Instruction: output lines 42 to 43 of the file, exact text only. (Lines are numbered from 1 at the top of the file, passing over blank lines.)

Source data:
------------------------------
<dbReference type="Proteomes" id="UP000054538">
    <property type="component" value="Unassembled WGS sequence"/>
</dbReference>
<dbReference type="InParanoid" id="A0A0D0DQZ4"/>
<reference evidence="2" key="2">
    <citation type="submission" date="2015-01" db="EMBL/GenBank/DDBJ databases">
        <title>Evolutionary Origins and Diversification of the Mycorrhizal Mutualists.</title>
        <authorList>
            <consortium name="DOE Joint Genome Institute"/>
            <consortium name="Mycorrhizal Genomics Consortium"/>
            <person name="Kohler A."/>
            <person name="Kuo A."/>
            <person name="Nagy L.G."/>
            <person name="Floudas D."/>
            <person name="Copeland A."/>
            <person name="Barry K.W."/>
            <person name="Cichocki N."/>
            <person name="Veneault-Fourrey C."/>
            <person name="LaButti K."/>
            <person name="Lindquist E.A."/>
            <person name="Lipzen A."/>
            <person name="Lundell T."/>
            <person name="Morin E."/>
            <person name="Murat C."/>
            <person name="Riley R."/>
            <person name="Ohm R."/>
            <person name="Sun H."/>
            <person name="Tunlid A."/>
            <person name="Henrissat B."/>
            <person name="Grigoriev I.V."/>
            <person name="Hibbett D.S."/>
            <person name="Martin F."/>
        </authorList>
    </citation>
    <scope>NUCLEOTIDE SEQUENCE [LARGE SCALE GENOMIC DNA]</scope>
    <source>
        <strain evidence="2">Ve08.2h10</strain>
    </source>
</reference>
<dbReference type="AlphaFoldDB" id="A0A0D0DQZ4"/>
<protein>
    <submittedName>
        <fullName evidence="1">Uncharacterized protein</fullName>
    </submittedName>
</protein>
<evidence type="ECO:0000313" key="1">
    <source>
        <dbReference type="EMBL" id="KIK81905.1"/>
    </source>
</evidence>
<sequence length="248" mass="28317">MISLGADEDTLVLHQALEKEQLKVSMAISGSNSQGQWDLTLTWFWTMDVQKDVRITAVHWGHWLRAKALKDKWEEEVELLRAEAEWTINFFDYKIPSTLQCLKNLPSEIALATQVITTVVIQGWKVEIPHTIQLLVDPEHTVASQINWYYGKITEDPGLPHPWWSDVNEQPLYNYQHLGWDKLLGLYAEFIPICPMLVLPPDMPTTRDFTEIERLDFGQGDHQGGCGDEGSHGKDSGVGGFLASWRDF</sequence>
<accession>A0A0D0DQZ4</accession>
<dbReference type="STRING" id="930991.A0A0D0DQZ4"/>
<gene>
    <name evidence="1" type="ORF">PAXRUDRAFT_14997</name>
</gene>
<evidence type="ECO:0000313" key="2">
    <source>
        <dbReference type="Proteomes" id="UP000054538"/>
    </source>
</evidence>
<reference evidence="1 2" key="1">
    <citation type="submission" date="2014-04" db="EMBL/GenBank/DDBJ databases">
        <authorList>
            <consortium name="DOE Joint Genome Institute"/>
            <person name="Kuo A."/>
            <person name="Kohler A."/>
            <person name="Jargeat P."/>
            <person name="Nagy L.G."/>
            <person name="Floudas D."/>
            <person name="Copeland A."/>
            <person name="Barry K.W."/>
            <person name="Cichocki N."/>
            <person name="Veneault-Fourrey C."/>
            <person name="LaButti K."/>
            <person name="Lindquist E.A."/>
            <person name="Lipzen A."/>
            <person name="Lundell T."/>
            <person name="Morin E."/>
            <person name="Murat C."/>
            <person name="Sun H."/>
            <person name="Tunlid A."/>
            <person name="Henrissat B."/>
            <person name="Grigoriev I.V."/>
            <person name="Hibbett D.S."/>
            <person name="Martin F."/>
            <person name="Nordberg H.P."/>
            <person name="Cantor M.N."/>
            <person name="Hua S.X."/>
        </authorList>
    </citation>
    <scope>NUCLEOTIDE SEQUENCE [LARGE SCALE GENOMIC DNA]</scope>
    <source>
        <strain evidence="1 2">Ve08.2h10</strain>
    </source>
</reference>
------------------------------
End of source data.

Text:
    <submittedName>
        <fullName evidence="1">Uncharacterized protein</fullName>